• All Four Stars by Tara Dairman (Putnam, 2014). These sweet and funny books both feature girls writing anonymously for newspapers - Sweet Pea writes Miss Flora Mae's advice column and Gladys (All Four Stars) writes restaurant reviews for a city paper despite being expressly forbidden from dealing with food after starting a fire in the family's kitchen trying to use a cooking blowtorch. 
  • Shug by Jenny Han (Simon, 2006). Southern, small-town girls deal with changes to their family and friends in these character-driven novels.

Thursday, October 31, 2019

Dead Voices

Happy Halloween! Today, I've got a spooky scary book that's perfect for your young readers of horror. Last year, I posted about Katherine Arden's middle grade debut Small Spaces, still one of my booktalking favorites. Today I've got the standalone sequel, a winter story:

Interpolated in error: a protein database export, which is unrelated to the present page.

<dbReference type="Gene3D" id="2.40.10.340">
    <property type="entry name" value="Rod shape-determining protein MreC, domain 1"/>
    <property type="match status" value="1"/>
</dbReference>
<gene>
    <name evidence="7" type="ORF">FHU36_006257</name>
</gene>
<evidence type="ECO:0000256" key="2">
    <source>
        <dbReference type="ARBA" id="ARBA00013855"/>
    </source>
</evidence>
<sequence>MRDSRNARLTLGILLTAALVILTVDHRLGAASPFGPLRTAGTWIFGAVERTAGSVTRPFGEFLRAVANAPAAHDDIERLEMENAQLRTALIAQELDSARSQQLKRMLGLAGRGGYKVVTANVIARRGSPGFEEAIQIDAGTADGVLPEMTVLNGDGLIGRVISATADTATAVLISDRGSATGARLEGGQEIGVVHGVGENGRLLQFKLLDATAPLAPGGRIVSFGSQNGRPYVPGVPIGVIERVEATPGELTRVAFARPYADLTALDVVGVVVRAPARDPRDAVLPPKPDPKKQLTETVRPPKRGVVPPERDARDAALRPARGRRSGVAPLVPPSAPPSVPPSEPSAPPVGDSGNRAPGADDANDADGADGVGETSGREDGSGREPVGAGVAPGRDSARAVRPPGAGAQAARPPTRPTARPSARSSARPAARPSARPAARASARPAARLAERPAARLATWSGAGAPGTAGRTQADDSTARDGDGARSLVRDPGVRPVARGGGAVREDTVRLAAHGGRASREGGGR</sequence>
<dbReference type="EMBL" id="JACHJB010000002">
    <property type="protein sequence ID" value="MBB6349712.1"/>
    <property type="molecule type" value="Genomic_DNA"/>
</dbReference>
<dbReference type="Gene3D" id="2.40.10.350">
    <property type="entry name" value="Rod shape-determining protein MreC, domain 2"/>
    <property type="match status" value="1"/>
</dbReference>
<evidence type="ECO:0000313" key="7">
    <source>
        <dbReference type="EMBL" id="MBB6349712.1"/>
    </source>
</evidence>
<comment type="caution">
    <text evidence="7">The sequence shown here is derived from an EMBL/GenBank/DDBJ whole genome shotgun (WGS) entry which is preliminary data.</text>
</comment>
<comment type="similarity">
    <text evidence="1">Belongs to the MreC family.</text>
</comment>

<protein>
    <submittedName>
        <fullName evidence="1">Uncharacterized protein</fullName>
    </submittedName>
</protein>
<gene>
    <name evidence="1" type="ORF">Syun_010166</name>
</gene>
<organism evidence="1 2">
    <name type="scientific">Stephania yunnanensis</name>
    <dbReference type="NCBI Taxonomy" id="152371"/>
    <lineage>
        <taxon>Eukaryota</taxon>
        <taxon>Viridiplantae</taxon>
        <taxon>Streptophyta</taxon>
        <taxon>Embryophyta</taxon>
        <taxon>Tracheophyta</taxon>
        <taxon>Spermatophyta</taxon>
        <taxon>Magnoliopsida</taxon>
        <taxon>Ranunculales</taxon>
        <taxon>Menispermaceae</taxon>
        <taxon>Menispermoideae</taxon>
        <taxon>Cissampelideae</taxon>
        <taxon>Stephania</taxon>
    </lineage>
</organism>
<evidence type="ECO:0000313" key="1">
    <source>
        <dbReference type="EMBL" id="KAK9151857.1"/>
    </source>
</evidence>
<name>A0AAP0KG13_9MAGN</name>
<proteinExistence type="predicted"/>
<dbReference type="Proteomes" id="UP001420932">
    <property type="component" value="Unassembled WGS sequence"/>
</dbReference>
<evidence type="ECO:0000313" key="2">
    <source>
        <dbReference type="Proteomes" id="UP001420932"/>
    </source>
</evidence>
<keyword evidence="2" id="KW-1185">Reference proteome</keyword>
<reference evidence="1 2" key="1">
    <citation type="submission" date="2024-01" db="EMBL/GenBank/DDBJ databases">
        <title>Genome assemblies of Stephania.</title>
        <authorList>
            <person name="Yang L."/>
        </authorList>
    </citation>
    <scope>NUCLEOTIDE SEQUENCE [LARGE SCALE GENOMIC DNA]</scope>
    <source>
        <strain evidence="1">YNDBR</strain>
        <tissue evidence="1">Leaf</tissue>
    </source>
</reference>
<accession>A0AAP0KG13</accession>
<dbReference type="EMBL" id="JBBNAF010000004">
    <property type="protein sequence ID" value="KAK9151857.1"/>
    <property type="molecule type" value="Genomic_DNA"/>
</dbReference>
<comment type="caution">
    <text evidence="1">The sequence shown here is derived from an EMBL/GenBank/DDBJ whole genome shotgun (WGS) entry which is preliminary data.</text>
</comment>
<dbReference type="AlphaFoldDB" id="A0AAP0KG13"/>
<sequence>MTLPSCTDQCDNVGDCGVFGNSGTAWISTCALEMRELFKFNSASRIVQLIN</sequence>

Dead Voices by Katherine Arden. Grades 4-7. G.P. Putnam's Sons, August 2019. 256 pages. Reviewed from galley provided by publisher. 


After the events of the fall, new best friends Ollie, Coco, and Brian are looking forward to winter break. They're heading up into the mountains to ski at Vermont's newest ski lodge, Mount Hemlock Resort. The lodge has never been open to the public before - it had been a school building before it was a report - and the kids are excited to visit. 

But strange things start happening even on the way up the mountain as Ollie's dad drives through a heavy snowstorm. Coco wakes up from a nightmare and is certain she sees a person standing in the middle of the road with one hand raised as if saying STOP. But when their car swerves to a stop, there's nothing there. 

Once they arrive at the resort, strange things start happening. The kids start having terrible nightmares and hearing strange sounds. A ghost hunter shows up at the resort and tells them the legend about Mother Hemlock, the head of the old school, and girls who were said to have died of fright.